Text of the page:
Teslenko and Others v. Russia (Applications nos. 49588/12 and 3 others – see appended list)

A selection of key paragraphs can be found below the judgement.


83. The two applicants were deprived of their liberty for short periods for an offence punishable by a fine of up to RUB 1,500 (approximately EUR 15‑20 at the relevant time). The authorities should have borne in mind that the measure had been applied in the context of a minor offence and could interfere with the exercise of a fundamental right or freedom, such as freedom of expression (see paragraph 99 below). It was incumbent on the domestic authorities to ascertain that the deprivation of liberty was “reasonably considered necessary” in the circumstances of each case. Article 5 § 1 of the Convention requires that for deprivation of liberty to be considered free from arbitrariness, it does not suffice that this measure be taken and executed in conformity with national law; it must also be necessary in the circumstances (see Nešťák v. Slovakia, no. 65559/01, § 74, 27 February 2007; Ladent v. Poland, no. 11036/03, § 55, 18 March 2008; and, in a similar context, Butkevich v. Russia, no. 5865/07, § 64, 13 February 2018).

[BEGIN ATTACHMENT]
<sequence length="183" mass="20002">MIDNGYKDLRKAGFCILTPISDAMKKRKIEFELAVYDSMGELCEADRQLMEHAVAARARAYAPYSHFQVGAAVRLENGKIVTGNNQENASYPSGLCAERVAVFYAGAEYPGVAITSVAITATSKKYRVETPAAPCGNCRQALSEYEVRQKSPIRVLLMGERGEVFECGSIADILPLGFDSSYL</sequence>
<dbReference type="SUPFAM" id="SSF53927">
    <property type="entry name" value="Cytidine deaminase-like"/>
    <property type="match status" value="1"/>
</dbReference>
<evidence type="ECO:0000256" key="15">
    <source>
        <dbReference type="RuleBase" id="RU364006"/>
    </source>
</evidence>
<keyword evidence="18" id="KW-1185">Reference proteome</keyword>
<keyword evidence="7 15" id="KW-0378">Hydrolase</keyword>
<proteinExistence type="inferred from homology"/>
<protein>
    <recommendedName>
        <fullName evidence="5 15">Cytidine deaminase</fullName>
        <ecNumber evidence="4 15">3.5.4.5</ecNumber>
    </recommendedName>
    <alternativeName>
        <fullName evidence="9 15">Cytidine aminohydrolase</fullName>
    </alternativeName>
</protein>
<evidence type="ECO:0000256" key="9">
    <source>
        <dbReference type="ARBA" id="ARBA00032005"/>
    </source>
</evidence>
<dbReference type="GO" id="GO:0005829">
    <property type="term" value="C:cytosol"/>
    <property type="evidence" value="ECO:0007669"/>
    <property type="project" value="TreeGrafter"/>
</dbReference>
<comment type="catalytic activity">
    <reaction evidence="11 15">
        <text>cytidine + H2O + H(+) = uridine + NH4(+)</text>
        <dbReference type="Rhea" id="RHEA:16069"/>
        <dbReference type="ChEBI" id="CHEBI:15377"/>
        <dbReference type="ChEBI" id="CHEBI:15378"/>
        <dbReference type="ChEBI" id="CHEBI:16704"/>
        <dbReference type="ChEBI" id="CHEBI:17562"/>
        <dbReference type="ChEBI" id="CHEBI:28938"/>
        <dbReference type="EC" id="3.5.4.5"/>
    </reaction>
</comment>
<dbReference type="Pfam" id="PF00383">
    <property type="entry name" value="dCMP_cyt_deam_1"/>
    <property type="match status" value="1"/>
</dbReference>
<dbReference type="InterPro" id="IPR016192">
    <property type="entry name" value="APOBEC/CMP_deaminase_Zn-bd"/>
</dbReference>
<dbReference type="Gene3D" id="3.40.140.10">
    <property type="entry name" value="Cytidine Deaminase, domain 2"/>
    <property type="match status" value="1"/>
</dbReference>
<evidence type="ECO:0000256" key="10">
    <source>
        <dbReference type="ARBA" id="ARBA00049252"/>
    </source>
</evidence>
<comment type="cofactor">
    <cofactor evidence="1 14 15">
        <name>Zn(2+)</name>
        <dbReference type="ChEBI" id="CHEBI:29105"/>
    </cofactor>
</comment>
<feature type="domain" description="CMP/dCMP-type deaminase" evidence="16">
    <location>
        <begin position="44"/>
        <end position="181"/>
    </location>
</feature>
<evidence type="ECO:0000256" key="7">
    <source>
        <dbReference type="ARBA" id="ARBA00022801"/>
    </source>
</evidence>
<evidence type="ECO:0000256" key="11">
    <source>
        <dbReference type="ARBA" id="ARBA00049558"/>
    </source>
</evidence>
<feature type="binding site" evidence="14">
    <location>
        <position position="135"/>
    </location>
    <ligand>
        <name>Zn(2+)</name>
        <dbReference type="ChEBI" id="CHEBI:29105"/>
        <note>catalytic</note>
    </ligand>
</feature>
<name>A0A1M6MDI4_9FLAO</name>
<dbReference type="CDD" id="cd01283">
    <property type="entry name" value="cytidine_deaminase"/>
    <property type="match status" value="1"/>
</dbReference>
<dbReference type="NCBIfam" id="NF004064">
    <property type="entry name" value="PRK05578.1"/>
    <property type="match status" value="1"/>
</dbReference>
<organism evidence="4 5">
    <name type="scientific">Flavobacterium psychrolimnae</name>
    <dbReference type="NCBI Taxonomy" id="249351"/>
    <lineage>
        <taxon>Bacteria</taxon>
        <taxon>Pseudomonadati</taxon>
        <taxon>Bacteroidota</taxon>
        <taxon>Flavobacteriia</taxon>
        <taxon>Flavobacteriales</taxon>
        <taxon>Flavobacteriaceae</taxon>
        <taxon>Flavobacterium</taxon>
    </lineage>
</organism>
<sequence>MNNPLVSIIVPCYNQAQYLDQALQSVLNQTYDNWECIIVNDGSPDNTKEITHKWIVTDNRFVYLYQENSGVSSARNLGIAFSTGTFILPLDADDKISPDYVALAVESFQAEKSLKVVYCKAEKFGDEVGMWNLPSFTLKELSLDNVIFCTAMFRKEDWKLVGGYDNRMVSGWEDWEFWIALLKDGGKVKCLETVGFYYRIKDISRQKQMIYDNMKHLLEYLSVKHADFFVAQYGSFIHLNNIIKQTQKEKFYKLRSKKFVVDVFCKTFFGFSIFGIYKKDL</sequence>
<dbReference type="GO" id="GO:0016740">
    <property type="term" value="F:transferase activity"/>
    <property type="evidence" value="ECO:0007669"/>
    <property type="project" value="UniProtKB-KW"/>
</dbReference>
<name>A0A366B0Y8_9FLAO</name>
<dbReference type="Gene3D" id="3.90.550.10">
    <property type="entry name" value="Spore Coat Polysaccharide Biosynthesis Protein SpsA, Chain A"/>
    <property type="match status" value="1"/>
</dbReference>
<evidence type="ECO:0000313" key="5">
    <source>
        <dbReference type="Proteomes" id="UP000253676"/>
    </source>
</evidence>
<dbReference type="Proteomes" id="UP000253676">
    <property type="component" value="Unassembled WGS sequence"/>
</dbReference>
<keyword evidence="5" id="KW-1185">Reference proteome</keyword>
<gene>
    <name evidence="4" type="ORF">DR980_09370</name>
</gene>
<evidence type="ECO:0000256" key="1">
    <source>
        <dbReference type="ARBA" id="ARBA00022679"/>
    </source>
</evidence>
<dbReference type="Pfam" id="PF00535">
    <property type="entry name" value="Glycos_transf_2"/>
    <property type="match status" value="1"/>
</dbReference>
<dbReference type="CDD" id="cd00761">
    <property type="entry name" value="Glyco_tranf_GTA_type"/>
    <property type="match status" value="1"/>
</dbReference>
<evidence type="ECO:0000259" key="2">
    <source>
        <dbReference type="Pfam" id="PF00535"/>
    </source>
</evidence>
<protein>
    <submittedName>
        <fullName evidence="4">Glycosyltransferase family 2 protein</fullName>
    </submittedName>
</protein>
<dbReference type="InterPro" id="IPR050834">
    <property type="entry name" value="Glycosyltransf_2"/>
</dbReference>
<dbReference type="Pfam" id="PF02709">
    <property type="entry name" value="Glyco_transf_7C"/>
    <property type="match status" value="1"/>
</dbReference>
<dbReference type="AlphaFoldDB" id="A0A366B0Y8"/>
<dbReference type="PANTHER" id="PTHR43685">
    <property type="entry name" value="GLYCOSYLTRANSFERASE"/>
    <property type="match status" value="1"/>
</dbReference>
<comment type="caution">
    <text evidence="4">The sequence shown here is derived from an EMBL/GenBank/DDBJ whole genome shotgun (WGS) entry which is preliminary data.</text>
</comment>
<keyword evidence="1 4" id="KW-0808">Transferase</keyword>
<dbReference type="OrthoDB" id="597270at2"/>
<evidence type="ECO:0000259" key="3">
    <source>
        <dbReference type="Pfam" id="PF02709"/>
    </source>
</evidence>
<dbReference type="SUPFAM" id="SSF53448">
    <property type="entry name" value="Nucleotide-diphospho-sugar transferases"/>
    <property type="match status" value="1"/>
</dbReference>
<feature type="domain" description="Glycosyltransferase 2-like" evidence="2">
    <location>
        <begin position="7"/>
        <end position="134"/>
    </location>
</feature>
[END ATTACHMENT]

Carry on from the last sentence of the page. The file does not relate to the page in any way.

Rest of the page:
84.  The Court concludes that the first and fourth applicants’ deprivation of liberty was not “lawful” as regards compliance with the requirements of Russian law and Article 5 § 1 of the Convention mentioned above.

85. There has accordingly been a violation of Article 5 § 1 of the Convention in respect of the first and fourth applicants.


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